Lord & Taylor's Native Woes May Just Be Tip O' The Iceberg

Lord & Taylor may have settled with the Federal Trade Commission on charges that it misled customers, both with a native ad violation in Nylon as well as 50 influencer posts on Instagram. But some experts think the FTC’s latest move may be just the tip of the iceberg when it comes to policing the latest guidelines surrounding sponsored content, and reining in the fast-expanding world of influencers.

“This is such a widespread problem in the industry,” says Julia Cantor, a senior strategist who oversees the influencer programs at Moxie, an Atlanta-based marketing agency that handles such clients as Coca-Cola and Nike. “Influencer marketing is growing so fast, and many of these bloggers are what we call ‘accidental influencers.’ They just don’t have the business acumen yet to fully grasp the FTC rules, so agencies and larger brands really need to step up their education efforts.”



The settlement centers on a paisley dress from the launch of Lord & Taylor’s DesignLab collection last spring. As part of the campaign, it used branded blog posts, photos, video uploads, native advertising editorials in online fashion magazines, and online endorsements by a team of specially selected “fashion influencers,” the FTC says in its statement. These 50 fashionistas were paid between $1,000 and $4,000 to post a photo of themselves in the dress on Instagram and other social platforms. While it could be styled any way they wanted, they were required to tag both Lord & Taylor and Design Lab in their posts.

“Lord & Taylor needs to be straight with consumers in its online marketing campaigns,” says Jessica Rich, director of the FTC’s Bureau of Consumer Protection, in its statement. “Consumers have the right to know when they’re looking at paid advertising.”

The FTC says the retailer is banned from “misrepresenting that paid ads are from an independent source, and is required to ensure that its influencers clearly disclose when they have been compensated in exchange for their endorsements.”

Lord & Taylor, owned by the Canadian Hudson Bay Co., which is also the parent of Saks Fifth Avenue, maintains that it didn’t do anything wrong. “We never sought to deceive consumers in any way, nor would we ever,” it says in a statement. “In the FTC's consent order, there is no finding of wrongdoing whatsoever.” It says it took immediate action with its social agencies as soon as it was aware of the problem to make sure disclosures were clearly made.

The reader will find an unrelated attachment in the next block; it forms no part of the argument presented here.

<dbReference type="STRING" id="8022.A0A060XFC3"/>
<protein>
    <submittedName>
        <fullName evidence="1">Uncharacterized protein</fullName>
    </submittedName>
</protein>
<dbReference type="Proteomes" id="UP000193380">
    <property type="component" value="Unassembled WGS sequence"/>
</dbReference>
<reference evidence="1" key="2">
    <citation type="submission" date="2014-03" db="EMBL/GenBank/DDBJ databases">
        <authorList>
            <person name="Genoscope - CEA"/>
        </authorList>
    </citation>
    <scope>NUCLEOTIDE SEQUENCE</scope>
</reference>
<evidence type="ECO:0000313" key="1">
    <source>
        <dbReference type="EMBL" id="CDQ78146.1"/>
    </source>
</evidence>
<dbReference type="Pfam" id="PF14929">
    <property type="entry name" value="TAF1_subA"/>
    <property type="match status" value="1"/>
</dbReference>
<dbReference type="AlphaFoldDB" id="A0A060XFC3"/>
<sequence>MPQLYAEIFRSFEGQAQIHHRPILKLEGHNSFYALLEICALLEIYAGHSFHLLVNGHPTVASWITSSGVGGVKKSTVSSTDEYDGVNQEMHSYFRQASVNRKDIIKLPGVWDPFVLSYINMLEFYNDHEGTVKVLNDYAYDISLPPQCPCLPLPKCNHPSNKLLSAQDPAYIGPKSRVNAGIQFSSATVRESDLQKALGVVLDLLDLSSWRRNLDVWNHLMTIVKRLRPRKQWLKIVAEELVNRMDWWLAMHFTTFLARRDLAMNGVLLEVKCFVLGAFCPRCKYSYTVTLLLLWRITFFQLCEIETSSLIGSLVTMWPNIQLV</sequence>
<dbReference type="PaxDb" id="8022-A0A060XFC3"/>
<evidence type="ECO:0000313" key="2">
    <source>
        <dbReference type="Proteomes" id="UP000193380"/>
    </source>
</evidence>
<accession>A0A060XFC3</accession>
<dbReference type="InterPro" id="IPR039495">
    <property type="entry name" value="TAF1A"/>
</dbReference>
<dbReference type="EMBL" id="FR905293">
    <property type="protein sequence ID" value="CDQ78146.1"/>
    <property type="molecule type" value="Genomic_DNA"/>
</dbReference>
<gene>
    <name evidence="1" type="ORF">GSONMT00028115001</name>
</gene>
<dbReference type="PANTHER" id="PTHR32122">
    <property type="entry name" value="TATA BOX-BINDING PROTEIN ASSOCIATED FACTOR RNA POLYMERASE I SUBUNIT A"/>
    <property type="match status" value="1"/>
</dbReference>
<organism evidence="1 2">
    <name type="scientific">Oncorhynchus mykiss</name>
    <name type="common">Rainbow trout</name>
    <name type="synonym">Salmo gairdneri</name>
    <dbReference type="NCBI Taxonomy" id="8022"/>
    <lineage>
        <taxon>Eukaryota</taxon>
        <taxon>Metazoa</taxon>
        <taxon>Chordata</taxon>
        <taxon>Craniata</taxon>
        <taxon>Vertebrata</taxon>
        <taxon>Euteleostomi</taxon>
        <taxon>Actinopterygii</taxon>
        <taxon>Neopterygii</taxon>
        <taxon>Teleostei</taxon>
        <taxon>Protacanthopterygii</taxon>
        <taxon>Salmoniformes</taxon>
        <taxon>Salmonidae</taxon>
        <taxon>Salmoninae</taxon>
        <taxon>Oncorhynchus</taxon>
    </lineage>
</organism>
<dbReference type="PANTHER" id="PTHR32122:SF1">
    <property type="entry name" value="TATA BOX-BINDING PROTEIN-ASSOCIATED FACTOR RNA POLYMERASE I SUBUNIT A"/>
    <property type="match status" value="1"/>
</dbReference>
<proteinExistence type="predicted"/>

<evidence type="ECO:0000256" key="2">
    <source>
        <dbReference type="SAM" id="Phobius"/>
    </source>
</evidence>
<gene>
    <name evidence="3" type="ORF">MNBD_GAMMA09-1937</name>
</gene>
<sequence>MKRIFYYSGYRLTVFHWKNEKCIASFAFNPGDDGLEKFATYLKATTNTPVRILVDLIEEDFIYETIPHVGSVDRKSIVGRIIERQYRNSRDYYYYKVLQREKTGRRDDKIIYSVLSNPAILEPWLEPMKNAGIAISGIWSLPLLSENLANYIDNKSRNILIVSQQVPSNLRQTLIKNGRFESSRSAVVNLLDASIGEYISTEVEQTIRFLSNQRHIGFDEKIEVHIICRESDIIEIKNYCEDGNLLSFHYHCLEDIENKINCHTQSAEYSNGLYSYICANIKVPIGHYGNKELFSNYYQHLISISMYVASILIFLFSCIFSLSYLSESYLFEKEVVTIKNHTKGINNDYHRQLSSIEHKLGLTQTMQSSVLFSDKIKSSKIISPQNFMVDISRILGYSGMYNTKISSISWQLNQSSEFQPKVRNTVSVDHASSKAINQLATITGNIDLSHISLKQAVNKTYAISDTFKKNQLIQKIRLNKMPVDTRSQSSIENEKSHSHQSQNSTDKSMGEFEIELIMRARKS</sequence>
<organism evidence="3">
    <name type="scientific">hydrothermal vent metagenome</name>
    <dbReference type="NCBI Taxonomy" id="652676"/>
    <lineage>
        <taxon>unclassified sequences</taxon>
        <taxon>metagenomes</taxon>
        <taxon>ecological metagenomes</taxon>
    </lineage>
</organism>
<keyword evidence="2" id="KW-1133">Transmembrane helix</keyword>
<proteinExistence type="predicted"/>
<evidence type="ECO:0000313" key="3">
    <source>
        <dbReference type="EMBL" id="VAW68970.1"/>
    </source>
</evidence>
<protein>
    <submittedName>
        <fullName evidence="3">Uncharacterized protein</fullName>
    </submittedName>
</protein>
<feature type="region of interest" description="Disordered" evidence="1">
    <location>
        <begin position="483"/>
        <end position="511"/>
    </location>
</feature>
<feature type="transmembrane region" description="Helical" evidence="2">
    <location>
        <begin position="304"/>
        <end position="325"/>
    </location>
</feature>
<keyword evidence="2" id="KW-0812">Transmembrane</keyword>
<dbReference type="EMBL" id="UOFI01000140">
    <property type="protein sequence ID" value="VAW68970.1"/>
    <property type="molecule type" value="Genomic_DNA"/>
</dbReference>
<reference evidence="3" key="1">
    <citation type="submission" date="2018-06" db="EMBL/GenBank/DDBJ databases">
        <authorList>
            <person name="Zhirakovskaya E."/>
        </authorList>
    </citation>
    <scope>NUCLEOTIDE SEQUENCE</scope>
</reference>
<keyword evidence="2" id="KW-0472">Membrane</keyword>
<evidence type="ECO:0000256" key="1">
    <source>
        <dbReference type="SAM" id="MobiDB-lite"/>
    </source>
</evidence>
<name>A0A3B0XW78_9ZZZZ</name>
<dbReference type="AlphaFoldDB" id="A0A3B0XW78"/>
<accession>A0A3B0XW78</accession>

But the FTC’s finding also points to the power of these campaigns to fool consumers on a grand scale, noting that “the influencers’ posts reached 11.4 million individual Instagram users over just two days, led to 328,000 brand engagements with Lord & Taylor’s own Instagram handle, and the dress quickly sold out.”

Cantor tells Marketing Daily that the problem isn’t limited to fashion and beauty brands, despite the high profile of many bloggers in those categories.

“Influencers don’t understand their reputation is on the line as well with their audience. Unless specifically educated, they will never know,” she says. “This is an issue that all parties need to take ownership of, brands, influencers and any agencies working on behalf of brands.”

And while many individual influencers are nervous, “I believe the FTC will continue cracking down on brands in the months ahead, but large brands with big pockets.”

2 comments about "Lord & Taylor's Native Woes May Just Be Tip O' The Iceberg".
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  1. Jonathan Hutter from Northern Light Health, March 17, 2016 at 11:39 a.m.

    So the punishment for Lord & Taylor is that they are "banned from 'misrepresenting that that paid ads are from an independent source, and is required to ensure that its influencers clearly disclose...'"  In other words, L&T is banned from doing something illegal?

    It's getting really hard not become disillusioned by these practices.

  2. M McCaughey from ASU, March 20, 2016 at 10:47 a.m.

    What's not clear to me is when and how influencers can be "bought" and use their position on social media to get people to desire products. For instance, popular YouTube gamers are "gifted" with boxes of candies that they eat and describe on their YouTube channel. My son has begged me for candy from Japan precisely because he watched his favorite British gamer open and taste about 10 different Japanese candies. And what about the fast food chain campaign several years ago that offered a few thousand dollars to several popular YouTubers to eat their new burger on their channels, however they wanted? This was wildly successful and the videos went viral. Then there's the issue with fashion bloggers who are paid nothing more than free clothing from specific designers. For many fashion bloggers, this would be payment enough and they are advertising the clothes they get in the mail without disclosing how they acquired their new outfits. Are any or all of these things violations of the FTC's rules?

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